Unmarked police cars, a drive that can bring order

Police in the Canadian town of Milton had a clever idea that might sound familiar to motorists in Abu Dhabi.

Police in the Canadian town of Milton had a clever idea that might sound familiar to motorists in Abu Dhabi. Using police cars disguised as taxis, officers were having success last year in arresting aggressive drivers, according to a report posted on the website, Miltonsearch.com. The campaign was discontinued after a year when people complained that it gave an "unfair advantage" to the police.

The question is, what was unfair about a strategy that effectively reduced traffic offences and dangerous driving? Let's hope a similar scheme in Abu Dhabi - where 48 unmarked cars, including taxis, are being used to track down bad drivers - is not cut short because of such complaints, as it is the complainants who most often disobey traffic rules. So far, 1,435 motorists have been fined for tailgating.

This column has been used before to call for an increased police presence on roads to actively enforce rules. Unmarked vehicles may not be necessary to discipline drivers if police patrolling is adequate. Online forums suggest law-abiding motorists, who often face intimidation by rash drivers, are not concerned about patrolling on roads. They are satisfied just to see some action being taken. "I heard last week and the week before that on a couple of occasions drivers flashing lights from behind were caught by police who had been trailing them," said Norm Labbe, the managing director of the Emirates Institute for Health and Safety. "The victims were really pleased to see some action."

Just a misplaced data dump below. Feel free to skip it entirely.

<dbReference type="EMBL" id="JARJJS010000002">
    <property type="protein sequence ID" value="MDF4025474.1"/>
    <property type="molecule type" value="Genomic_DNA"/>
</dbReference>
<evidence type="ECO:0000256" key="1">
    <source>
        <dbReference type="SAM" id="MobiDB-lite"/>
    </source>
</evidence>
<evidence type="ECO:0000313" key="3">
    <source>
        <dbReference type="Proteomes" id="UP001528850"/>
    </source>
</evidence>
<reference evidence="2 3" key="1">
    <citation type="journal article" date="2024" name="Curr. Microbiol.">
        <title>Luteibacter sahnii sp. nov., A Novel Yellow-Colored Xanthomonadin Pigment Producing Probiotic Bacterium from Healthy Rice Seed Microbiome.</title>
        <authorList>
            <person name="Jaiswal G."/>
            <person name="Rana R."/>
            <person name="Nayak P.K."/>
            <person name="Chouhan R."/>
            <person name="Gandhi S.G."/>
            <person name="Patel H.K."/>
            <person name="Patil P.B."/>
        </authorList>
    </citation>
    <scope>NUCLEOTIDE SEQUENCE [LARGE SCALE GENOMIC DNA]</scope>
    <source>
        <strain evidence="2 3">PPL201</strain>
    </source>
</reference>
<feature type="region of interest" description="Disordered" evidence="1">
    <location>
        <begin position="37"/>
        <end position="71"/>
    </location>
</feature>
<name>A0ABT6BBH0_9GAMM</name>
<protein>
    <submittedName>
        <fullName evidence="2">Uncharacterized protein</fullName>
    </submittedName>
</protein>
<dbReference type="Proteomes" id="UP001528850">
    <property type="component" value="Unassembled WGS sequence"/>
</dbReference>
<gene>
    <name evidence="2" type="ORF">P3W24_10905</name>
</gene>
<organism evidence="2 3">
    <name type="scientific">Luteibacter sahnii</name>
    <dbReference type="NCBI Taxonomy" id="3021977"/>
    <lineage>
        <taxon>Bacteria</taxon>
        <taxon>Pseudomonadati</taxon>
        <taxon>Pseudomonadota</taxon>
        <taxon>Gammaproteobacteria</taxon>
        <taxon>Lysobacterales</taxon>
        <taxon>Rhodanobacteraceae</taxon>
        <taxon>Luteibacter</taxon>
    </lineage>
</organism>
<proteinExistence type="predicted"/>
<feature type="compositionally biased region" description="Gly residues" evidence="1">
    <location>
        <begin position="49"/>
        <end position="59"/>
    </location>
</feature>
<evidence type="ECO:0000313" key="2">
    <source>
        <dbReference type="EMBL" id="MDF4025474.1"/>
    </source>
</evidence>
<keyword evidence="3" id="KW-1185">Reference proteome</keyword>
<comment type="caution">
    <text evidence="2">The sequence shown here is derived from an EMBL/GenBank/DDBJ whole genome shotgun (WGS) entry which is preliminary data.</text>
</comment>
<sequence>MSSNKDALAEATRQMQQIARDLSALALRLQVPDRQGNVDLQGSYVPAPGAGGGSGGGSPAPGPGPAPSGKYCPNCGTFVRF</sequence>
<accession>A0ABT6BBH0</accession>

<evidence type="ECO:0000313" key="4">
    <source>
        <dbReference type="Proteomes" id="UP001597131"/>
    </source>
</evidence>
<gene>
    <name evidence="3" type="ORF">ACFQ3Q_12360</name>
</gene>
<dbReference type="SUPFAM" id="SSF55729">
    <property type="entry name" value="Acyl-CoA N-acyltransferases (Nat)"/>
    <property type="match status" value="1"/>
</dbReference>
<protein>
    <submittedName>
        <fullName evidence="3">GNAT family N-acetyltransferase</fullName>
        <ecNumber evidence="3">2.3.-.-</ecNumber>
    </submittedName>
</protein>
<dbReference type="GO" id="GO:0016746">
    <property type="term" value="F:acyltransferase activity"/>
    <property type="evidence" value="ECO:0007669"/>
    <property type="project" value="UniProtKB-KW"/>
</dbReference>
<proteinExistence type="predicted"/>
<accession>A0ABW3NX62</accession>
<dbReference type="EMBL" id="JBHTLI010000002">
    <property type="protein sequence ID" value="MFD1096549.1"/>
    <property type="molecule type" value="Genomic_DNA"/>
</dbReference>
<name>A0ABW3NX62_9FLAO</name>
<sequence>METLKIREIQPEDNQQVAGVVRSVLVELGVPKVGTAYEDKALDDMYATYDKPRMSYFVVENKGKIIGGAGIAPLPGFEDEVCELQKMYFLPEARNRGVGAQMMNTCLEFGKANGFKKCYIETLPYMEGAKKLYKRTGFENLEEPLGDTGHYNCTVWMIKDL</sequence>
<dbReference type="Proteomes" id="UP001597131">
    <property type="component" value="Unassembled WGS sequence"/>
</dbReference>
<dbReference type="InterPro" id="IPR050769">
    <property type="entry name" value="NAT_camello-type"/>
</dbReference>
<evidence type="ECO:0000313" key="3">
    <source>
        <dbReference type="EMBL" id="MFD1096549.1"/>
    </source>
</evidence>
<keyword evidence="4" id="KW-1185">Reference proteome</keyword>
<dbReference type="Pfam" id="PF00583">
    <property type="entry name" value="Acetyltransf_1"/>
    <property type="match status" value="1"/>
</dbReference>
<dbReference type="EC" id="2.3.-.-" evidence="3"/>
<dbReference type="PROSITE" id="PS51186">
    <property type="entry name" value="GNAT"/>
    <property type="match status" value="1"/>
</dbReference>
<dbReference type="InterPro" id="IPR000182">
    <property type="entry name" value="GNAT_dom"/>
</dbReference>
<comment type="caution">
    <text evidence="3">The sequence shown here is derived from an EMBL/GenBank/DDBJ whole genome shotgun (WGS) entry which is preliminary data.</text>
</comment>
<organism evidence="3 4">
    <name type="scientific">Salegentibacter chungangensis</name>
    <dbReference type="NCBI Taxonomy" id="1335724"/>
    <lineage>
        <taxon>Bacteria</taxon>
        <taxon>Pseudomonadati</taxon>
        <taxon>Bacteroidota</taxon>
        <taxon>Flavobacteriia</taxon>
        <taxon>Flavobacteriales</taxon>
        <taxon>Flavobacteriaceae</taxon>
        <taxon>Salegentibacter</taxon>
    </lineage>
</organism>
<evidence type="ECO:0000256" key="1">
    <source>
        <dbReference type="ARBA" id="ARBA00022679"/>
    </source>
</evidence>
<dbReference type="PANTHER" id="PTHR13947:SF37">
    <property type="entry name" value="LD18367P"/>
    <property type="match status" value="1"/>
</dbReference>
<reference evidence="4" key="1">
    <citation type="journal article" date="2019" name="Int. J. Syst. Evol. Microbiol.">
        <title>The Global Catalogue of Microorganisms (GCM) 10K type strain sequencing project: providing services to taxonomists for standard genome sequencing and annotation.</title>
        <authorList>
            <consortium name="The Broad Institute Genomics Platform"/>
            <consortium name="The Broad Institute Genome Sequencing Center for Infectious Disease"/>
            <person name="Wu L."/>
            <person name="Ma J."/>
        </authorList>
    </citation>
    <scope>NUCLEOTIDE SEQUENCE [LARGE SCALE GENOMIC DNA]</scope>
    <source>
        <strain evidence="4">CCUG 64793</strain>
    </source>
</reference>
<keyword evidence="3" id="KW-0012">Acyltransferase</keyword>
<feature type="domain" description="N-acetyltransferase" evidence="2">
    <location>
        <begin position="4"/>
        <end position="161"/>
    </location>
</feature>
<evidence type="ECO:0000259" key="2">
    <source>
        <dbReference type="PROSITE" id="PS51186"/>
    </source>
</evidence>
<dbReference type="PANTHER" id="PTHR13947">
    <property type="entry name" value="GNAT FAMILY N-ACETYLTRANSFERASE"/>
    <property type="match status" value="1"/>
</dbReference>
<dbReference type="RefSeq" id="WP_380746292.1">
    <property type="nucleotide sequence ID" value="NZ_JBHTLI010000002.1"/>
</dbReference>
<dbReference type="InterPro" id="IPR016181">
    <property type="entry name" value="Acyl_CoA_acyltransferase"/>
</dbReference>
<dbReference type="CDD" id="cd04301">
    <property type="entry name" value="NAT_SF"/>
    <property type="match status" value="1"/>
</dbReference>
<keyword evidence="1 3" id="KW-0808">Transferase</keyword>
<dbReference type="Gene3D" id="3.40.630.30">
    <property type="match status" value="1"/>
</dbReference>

Mr Labbe, who served Abu Dhabi Police for three years as traffic and patrols strategic adviser, said he liked the programme. He, however, pointed out that it was only part of the solution to road safety. An awareness campaign is important, he said, so people get a warning as well as understand what is happening when a car pulls up behind them. While police should try to get their message across, the more the fear of getting caught, the more it is likely that aggressive road behaviour will reduce.

A study carried out by Washington State Police in the late 1990s found that, when it came to countering aggressive drivers, using unmarked cars was more effective than visible deterrents. "The basis for this pilot project was the well-documen-ted fact that drivers who routinely engage in dangerous and aggressive driving will continue to do so if there is little or no fear that they will be stopped, cited, and or arrested," the study said. "Thus, by using unmarked vehicles, troopers can more readily locate these drivers and take strict enforcement, thereby creating a safer motoring environment."

In Abu Dhabi, where aggressive driving is well documented, there could be perhaps no better form of enforcement than unmarked cars. And so long as officers are brought under the same rules as the rest of us, fair play to them. mchung@thenational.ae

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